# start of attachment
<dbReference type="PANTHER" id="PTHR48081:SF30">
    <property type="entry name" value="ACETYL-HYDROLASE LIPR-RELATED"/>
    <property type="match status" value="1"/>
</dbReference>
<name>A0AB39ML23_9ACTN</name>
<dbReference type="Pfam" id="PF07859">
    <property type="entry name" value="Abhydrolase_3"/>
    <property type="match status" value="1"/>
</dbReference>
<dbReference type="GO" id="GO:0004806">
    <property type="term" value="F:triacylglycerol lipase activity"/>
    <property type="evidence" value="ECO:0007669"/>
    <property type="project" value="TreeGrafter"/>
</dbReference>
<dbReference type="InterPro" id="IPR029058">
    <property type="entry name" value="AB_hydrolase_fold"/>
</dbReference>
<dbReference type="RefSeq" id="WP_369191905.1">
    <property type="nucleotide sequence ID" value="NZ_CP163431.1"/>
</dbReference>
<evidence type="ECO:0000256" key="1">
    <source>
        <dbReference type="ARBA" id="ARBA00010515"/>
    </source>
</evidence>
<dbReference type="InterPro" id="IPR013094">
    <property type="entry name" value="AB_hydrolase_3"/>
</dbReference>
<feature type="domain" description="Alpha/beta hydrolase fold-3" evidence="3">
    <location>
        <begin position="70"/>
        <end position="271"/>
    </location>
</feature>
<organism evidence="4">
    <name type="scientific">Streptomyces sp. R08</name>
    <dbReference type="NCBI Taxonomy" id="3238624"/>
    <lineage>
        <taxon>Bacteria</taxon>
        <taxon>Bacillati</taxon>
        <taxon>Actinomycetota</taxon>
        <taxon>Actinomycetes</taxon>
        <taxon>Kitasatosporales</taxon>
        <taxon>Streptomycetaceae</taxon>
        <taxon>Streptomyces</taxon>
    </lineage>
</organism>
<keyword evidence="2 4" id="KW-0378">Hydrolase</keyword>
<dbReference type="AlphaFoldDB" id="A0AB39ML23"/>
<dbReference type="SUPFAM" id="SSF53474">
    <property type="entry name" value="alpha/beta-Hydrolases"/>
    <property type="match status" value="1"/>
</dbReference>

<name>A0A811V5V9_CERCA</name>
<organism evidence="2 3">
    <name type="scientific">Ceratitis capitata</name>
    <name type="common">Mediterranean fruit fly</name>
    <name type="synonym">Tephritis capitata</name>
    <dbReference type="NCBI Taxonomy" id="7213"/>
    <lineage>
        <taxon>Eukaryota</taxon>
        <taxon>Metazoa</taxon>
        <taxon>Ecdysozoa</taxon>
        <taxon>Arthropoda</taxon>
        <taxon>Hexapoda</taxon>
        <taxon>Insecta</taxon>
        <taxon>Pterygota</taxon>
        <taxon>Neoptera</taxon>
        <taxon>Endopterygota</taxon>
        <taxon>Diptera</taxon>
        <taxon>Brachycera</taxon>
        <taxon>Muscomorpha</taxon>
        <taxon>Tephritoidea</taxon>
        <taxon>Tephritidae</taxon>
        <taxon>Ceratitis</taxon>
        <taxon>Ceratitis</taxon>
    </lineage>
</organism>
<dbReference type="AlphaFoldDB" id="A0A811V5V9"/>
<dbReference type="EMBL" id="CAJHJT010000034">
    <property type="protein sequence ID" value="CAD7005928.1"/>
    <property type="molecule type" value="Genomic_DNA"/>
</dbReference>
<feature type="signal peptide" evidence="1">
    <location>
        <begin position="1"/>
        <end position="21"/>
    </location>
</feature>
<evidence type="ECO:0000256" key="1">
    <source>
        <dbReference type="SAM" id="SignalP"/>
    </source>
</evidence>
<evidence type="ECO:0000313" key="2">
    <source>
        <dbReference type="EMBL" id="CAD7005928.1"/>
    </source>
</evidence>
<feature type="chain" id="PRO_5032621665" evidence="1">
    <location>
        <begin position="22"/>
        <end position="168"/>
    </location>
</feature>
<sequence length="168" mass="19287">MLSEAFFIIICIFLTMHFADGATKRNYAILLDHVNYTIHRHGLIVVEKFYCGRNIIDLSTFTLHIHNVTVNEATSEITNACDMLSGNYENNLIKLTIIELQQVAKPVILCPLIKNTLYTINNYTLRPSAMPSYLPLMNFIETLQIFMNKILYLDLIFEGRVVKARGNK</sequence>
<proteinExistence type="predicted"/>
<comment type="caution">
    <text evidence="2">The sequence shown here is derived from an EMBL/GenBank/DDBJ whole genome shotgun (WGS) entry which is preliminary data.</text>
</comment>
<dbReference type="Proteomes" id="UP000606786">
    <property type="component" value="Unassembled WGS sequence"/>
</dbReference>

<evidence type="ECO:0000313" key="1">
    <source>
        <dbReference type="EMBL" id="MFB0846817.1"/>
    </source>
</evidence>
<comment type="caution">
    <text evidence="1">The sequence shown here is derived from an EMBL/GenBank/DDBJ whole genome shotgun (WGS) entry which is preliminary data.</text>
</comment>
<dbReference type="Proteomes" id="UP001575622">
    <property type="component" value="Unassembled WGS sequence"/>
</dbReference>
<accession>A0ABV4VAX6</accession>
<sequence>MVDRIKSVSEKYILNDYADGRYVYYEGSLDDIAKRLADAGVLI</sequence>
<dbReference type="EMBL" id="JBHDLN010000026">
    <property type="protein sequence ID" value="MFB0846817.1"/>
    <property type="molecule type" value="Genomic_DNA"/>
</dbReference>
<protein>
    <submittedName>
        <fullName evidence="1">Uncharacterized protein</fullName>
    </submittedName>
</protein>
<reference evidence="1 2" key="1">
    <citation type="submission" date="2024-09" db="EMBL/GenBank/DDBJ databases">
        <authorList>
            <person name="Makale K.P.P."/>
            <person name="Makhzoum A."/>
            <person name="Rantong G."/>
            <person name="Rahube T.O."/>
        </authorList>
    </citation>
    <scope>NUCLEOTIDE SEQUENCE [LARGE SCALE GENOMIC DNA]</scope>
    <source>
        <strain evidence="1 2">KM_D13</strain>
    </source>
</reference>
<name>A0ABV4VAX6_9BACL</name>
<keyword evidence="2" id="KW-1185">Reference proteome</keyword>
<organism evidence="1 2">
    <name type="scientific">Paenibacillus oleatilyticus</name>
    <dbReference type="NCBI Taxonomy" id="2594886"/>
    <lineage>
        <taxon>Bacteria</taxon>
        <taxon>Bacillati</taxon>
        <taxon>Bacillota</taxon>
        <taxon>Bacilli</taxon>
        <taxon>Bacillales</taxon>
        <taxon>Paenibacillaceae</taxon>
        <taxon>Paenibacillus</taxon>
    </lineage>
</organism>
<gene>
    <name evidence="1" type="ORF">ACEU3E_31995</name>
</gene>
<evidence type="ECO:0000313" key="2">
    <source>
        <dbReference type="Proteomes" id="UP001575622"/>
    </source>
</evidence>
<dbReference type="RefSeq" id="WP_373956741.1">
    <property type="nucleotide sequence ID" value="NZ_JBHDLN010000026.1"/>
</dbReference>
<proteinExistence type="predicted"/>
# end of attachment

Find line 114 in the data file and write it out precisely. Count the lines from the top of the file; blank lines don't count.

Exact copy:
<evidence type="ECO:0000313" key="1">